Across-the-board funding cuts mandated to take effect on Friday would cut deeply into U.S. Customs and Border Protection operations, potentially doubling wait times from two to four or five hours for travelers and commercial trucks at air, land, and sea ports, agency leaders reiterated to industry trade associations in a conference call on Friday, according to one of the groups.
In testimony on Capitol Hill earlier this month, Homeland Security Secretary Janet Napolitano said the forced spending cuts would require CBP officers and Border Patrol agents to take up to 14 days unpaid leave. The furloughs at ports of entry could force truck drivers and travelers to sit in line four to five hours. Air travelers could face an extra hour wait to get through security because of Transportation Security Administration cutbacks, she said.
The automatic budget-cutting law that was the price for raising the debt ceiling in 2011, when the White House and House Republicans couldn't agree on a deficit-reduction plan, requires discretionary funding for non-Defense agencies to be cut 6 percent. Over 10 years, the sequester would reduce planned spending by about $1 trillion.
If Congress allows sequestration to go into effect, CBP will have to reduce its budget by more than $754 million by Oct. 1, most of which ($558 million) would come from its salary and expense account, according to the National Treasury Employees Union that represents many CBP front-line workers.
The cutbacks for various departments and agencies have changed some since last fall because of an agreement by the White House and Congress in January to allow some tax cuts to expire, thereby increasing government revenue. Spending cuts were not addressed in the "fiscal cliff" talks and the deadline for wholesale savings was postponed until March 1.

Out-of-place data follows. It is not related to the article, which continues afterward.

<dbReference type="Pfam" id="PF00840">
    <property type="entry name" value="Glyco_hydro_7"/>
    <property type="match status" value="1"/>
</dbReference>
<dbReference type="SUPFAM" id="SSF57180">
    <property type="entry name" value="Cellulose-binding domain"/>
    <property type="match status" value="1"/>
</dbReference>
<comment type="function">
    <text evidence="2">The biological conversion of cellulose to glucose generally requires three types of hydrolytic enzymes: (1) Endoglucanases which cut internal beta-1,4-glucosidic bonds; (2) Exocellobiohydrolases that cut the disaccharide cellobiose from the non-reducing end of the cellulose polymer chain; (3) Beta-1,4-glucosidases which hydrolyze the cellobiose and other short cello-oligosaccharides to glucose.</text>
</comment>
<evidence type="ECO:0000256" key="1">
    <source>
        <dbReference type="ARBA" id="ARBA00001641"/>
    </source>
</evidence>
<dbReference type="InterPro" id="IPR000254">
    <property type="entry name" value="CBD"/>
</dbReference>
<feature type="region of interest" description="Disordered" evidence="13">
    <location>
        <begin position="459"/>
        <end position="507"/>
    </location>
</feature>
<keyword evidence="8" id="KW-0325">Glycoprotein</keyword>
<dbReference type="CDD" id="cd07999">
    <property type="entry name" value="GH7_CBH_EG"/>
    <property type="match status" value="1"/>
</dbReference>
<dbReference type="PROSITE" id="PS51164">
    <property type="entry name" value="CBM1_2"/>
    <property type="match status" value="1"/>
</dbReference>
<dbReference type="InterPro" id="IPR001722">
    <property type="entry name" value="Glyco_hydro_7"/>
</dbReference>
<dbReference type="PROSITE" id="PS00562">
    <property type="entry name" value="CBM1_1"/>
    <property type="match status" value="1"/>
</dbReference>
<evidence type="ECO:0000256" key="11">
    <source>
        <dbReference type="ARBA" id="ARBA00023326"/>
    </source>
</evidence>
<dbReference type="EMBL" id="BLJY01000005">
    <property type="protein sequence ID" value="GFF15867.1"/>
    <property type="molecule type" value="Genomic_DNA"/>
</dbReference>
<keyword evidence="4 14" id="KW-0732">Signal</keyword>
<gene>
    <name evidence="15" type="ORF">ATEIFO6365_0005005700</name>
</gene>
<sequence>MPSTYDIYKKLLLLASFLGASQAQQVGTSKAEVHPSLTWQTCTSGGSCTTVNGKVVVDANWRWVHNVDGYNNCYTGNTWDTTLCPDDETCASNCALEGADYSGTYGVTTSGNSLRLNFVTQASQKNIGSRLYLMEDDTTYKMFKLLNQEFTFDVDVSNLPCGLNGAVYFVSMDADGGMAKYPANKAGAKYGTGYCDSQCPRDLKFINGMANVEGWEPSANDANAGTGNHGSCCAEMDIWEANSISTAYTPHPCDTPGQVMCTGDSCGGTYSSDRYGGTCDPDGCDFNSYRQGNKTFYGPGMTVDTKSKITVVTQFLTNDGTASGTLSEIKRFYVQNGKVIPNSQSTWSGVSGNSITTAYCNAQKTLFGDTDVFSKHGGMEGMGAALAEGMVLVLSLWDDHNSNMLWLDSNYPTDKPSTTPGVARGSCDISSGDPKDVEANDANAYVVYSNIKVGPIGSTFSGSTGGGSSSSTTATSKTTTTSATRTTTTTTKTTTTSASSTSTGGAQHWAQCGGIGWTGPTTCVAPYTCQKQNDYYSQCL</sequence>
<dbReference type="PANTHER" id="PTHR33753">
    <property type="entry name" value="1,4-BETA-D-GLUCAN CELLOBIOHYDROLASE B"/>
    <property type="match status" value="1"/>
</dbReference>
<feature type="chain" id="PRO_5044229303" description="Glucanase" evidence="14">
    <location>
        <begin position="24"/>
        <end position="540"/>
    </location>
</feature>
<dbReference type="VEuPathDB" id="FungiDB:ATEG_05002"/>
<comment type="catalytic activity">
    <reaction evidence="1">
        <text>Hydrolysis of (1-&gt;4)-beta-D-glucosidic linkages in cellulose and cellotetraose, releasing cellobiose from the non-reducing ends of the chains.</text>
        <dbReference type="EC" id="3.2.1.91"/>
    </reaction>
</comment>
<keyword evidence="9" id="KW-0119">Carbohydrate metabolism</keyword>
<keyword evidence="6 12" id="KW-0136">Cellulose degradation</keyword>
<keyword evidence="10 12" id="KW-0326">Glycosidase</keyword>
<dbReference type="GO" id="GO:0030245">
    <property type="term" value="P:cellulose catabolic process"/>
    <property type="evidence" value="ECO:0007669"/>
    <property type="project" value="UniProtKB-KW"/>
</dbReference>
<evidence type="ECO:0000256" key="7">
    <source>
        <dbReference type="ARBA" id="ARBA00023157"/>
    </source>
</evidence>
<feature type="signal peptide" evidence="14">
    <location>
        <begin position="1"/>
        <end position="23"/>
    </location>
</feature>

CBP will immediately eliminate overtime shifts, while furloughs will kick in more gradually because they require a minimum 30 days notice to the workforce, CBP officials said on the conference call, according to an update in the members-only section of the National Customs Brokers and Forwarders Association of America's Website.
Federal agencies are also supposed to negotiate with public employee unions over how to implement furloughs.
Participating in the call were Kevin McAleenan, acting assistant commissioner for field operations; Al Gina, assistant commissioner for international trade; and other senior officials, NCBFAA reported.
Cargo exams could take five days or longer to complete if the spending cuts take full affect, the CBP officials said. The budget situation also means delays for the roll out of the new Centers for Excellence and Expertise, some reduction in enforcement of intellectual property rights violations and anti-dumping/counterveiling duty cases, and jeopardizes the scheduled completion of the Automated Commercial Environment in three years after a multitude of previous delays, Gina said.
CBP officials emphasized that there will be no degradation of security, that they will focus on core processing for cargo and people, and continue agriculture exams. Secondary tasks will be conducted based on risk assessments.